Anxiety

The most prevelant group of psychiatric disorders

Normal Anxiety

Anxiety is a human emotion that is often described as a diffuse, unpleasant, vague sense of apprehension, or a keyed-up, tense feeling often accompanied by symptoms such as shakiness, palpitations, sweating, tightness in the chest, headache, stomach discomfort, restlessness and so on.

Virtually every person can relate to these symptoms because everyone has experienced anxiety at some point in their life. Situations like starting school, taking an exam, going for a job interview, asking someone out for a first date, getting married, starting a new job, family illness and many others are all common experiences that can cause anxiety and are very much part of life. In most cases this anxiety is situational, short lasting and not always a disorder. In fact, anxiety can be positive and motivate people.

Anxiety disorders and Pathological Anxiety

Anxiety disorders are very common and the most prevalent group of psychiatric disorders.

Anxiety can be considered pathological, or a disorder, when it is excessive, persistent or chronic, often irrational and begins to interfere with the individual’s daily life to a significant degree. Avoidance behaviour, incessant worry and concentration and memory problems may all stem from problem anxiety. These symptoms may be so intense that they lead to functional impairments in family, work and social life.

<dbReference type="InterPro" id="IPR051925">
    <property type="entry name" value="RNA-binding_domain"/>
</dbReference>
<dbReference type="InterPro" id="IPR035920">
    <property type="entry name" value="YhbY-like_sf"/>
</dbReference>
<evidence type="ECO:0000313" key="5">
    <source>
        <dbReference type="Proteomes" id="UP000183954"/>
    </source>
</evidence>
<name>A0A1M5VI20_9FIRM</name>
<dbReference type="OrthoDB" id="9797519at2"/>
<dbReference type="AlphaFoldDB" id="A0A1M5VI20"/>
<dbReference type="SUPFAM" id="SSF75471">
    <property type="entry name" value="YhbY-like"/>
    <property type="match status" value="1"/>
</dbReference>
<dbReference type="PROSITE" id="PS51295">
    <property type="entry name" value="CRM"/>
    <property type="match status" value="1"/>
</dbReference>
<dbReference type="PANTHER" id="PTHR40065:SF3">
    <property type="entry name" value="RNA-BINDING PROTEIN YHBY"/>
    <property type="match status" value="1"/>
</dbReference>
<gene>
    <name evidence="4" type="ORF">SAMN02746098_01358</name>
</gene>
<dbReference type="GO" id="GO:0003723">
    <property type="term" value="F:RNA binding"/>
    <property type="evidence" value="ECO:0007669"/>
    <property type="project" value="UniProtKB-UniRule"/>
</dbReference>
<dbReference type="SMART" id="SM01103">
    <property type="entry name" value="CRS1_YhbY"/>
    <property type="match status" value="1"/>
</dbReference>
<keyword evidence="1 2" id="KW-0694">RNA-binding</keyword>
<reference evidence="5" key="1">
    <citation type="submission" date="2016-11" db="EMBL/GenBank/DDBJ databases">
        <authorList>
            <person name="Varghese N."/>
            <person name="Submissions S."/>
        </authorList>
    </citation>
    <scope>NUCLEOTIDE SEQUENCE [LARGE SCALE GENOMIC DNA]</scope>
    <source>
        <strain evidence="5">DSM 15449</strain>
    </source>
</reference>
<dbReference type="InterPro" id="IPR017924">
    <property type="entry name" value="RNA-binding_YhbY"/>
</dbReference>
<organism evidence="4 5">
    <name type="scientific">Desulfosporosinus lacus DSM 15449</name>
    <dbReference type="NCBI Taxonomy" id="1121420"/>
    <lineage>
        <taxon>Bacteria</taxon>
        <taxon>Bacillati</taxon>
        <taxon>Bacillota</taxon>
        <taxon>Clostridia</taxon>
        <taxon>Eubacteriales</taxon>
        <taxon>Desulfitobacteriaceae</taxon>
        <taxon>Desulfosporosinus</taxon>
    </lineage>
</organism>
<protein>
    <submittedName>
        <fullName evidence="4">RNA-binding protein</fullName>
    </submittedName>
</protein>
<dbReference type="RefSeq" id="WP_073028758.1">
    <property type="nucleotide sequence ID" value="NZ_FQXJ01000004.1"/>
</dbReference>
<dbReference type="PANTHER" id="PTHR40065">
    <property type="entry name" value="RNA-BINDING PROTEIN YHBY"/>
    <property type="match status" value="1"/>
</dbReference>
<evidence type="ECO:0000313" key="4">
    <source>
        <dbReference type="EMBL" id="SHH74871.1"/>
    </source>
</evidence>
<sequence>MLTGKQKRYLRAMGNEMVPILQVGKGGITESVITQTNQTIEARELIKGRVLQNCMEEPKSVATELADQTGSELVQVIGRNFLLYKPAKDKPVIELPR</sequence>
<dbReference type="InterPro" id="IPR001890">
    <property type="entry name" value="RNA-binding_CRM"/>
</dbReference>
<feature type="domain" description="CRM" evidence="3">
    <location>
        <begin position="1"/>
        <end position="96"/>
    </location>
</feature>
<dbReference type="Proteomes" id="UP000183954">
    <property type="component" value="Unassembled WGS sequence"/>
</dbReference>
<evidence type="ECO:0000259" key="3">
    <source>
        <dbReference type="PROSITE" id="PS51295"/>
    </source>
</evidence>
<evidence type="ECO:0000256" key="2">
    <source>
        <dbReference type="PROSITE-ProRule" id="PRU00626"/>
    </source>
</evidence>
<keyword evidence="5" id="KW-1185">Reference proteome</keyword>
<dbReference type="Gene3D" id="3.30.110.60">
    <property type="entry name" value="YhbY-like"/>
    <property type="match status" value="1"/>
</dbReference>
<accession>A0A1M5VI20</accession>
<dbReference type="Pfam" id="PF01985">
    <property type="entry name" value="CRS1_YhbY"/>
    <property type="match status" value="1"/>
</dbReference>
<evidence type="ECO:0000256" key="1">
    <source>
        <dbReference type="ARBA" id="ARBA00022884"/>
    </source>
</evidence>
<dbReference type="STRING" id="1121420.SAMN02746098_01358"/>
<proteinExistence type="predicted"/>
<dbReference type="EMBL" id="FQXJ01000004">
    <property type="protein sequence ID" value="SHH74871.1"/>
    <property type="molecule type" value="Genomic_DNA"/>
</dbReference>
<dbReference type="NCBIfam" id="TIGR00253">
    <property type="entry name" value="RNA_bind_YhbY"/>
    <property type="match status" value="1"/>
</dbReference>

Pathological anxiety is classified in the Diagnostic and Statistical Manual of Mental Disorders (DSM IV) into various subcategories such as:

  • Generalized Anxiety Disorder
  • Panic Disorder
  • Social Anxiety Disorder
  • Obsessive-Compulsive Disorder
  • Post Traumatic Stress Disorder
  • Phobias

Impact of Anxiety Disorders

Individuals with anxiety disorders suffer distressing symptoms. They may not be able to participate fully in work and leisure activities. They worry about not being able to shoulder their responsibilities to family and friends, and are fearful of being a burden to others.

In addition to personal suffering, a number of international studies have reported an unrecognized and immense societal burden. Factors such as academic under-achievement, failure in school, early drop outs, unemployment or under-employment, absenteeism, increased physical symptoms and excessive use of healthcare facilities all contribute to this huge financial burden. In addition to interpersonal, social and marital problems, undetected and untreated anxiety disorders substantially increase the rates of depressive disorders, and to a lesser degree, alcohol and other substance abuse disorders.